Event date : March 1, 2019: University of Kent at Canterbury

 

This one-day workshop examines the theme of remote warfare. Following the two costly counterinsurgency campaigns in Iraq and Afghanistan, large-scale military deployments have again become unpalatable for Western policy-makers and their electorates. In response, many Western and non-Western states have limited themselves to supporting the frontline fighting of local and regional actors against terrorist groups like Boko Haram, al-Shabaab and Islamic State, through the provision of intelligence, training, equipment and often airpower. Despite the increasing prevalence of this distinct form of military engagement across Africa, Asia and the Middle East (including in Afghanistan, Iraq, Libya, Pakistan, Syria, Yemen, the Horn of Africa, the Sahel, and the Philippines), considerable gaps still exist in the academic understanding of remote warfare.

This workshop opens-up the contemporary practices of remote warfare to a more holistic examination, aiming to draw out some of its currently overlooked and/or undertheorized dimensions. Its primary purpose is to help advance a richer, more holistic understanding of this approach which can be used to better inform policymaking and academic debates.

With this in mind, we invite proposals for papers (which should be no longer than 300 words) around the three major themes listed below. Paper proposals are also welcomed on the individual tools of remote warfare (including, but not limited to, drones, Special Operation Forces, Private Military Security Contractors, train-and-equip programs and cyber security).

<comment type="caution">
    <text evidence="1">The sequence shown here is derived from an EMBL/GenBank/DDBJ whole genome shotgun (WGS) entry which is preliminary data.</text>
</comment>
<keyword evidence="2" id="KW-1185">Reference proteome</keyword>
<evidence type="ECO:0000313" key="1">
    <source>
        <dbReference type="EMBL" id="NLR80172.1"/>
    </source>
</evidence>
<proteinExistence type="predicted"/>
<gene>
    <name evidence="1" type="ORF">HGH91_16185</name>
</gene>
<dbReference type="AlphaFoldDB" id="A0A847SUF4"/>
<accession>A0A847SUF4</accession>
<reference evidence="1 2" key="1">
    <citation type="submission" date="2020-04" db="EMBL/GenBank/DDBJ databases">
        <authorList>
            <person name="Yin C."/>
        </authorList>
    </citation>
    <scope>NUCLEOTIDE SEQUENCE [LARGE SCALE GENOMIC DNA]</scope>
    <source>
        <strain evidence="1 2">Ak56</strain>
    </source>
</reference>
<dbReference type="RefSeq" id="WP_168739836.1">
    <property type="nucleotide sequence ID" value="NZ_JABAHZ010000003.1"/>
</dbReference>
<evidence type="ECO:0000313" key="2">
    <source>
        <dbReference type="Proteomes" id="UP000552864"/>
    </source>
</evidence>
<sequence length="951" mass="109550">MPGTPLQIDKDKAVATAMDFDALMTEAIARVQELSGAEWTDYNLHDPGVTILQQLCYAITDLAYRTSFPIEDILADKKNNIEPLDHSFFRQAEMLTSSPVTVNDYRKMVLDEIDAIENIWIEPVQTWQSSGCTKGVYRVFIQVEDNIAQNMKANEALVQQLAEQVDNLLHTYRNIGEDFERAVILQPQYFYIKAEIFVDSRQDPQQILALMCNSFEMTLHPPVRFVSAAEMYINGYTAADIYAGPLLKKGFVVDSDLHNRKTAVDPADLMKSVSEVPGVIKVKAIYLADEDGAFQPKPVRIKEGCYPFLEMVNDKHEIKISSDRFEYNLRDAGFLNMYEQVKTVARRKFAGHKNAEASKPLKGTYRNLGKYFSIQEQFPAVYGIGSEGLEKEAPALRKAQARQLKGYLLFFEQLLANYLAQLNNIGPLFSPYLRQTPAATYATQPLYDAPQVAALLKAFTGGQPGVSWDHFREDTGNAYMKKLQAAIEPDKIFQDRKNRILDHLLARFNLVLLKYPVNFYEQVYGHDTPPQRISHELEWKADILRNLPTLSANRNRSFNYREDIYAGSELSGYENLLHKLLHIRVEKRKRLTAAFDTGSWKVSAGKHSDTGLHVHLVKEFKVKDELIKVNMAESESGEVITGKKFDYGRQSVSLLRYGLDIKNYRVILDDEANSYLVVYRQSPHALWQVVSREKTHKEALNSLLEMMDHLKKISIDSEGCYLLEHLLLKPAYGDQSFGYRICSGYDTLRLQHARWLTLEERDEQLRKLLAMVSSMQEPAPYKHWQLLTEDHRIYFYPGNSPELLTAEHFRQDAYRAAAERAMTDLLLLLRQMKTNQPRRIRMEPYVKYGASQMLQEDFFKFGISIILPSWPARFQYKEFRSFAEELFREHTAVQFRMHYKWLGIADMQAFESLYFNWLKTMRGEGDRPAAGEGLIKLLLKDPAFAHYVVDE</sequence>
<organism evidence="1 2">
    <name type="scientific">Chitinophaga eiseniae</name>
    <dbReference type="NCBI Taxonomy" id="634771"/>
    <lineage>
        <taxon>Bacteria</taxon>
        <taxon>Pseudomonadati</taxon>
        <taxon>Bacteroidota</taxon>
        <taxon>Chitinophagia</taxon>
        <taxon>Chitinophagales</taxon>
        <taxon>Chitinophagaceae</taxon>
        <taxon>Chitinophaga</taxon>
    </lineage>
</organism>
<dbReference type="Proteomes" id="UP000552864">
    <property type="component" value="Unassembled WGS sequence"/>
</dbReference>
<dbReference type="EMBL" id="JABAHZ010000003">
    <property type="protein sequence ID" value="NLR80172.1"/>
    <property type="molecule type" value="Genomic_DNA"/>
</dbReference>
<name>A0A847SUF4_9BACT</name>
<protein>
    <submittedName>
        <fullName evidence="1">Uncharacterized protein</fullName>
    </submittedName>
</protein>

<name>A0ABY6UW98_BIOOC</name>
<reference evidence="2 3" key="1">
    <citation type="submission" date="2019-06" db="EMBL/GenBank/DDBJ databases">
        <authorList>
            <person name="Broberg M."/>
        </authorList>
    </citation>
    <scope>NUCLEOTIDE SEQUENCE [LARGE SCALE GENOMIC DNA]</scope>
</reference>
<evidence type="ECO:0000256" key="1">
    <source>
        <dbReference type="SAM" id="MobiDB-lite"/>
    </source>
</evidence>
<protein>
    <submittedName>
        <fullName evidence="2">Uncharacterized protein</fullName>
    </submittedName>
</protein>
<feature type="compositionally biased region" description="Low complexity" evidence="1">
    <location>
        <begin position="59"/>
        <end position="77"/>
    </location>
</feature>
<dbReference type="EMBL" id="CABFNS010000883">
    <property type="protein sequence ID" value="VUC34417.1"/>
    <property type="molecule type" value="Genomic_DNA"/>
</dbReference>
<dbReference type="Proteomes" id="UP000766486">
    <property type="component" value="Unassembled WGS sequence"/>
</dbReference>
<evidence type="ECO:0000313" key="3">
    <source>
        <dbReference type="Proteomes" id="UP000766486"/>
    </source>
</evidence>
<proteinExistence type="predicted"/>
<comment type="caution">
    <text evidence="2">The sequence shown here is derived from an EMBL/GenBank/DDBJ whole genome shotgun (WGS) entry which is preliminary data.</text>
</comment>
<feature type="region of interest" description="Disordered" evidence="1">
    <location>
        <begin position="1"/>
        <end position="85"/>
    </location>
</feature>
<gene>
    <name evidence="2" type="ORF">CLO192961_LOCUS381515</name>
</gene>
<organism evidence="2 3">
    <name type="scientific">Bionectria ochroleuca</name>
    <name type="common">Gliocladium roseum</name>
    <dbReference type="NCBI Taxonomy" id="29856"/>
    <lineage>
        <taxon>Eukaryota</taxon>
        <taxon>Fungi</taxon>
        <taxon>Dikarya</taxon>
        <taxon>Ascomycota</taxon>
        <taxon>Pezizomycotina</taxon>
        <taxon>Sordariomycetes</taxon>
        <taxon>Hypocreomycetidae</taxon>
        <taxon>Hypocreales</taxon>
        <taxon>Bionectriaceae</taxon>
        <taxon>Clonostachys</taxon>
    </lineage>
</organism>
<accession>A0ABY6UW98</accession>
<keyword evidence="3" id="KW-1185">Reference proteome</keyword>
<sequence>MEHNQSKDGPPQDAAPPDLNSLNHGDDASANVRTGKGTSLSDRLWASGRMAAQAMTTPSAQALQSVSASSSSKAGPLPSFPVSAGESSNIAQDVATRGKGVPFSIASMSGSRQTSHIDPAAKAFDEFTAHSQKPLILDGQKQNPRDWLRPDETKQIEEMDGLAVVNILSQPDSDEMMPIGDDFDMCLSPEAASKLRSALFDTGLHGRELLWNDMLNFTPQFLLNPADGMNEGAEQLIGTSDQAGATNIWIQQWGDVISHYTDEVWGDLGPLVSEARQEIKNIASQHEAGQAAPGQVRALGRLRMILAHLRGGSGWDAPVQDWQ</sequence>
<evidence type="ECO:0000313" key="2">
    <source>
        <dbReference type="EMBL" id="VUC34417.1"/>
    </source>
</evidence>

1. What is remote warfare? How should the contemporary practices of remote warfare be conceptualised? Are their distinct ‘ways’ of remote warfare (e.g. an American, British or French way of remote warfare)? What is the non-Western experience of remote warfare? What contributions can International Relations theorists make toward the study of remote warfare?

  2. What are the historical roots of remote warfare? Do the contemporary practices of remote warfare have antecedence in the military campaigns fought by the European colonial powers during the age of imperialism? What is the relationship between the contemporary practices of remote warfare on the one hand and American and Soviet practices of proxy warfare during the Cold War on the other?

  3. What is the future of remote warfare? Is remote warfare here to last? Should we expect to see a return to large-scale ‘boots on the ground’ military intervention? What implications will the ongoing developments in cyber, machine learning and artificial intelligence have for remote warfare in the future? 

A sample of the best papers from the workshop will be invited to participate to an E-IR edited collection on the subject of remote warfare.

Proposals and questions can be sent to the workshop organisers Abigail Watson (The Oxford Research Group’s remote warfare Programme), Dr Rubrick Biegon (University of Kent) and Tom Watts (Royal Holloway, University of London) at [email protected]. The proposal deadline is 15th December 2018.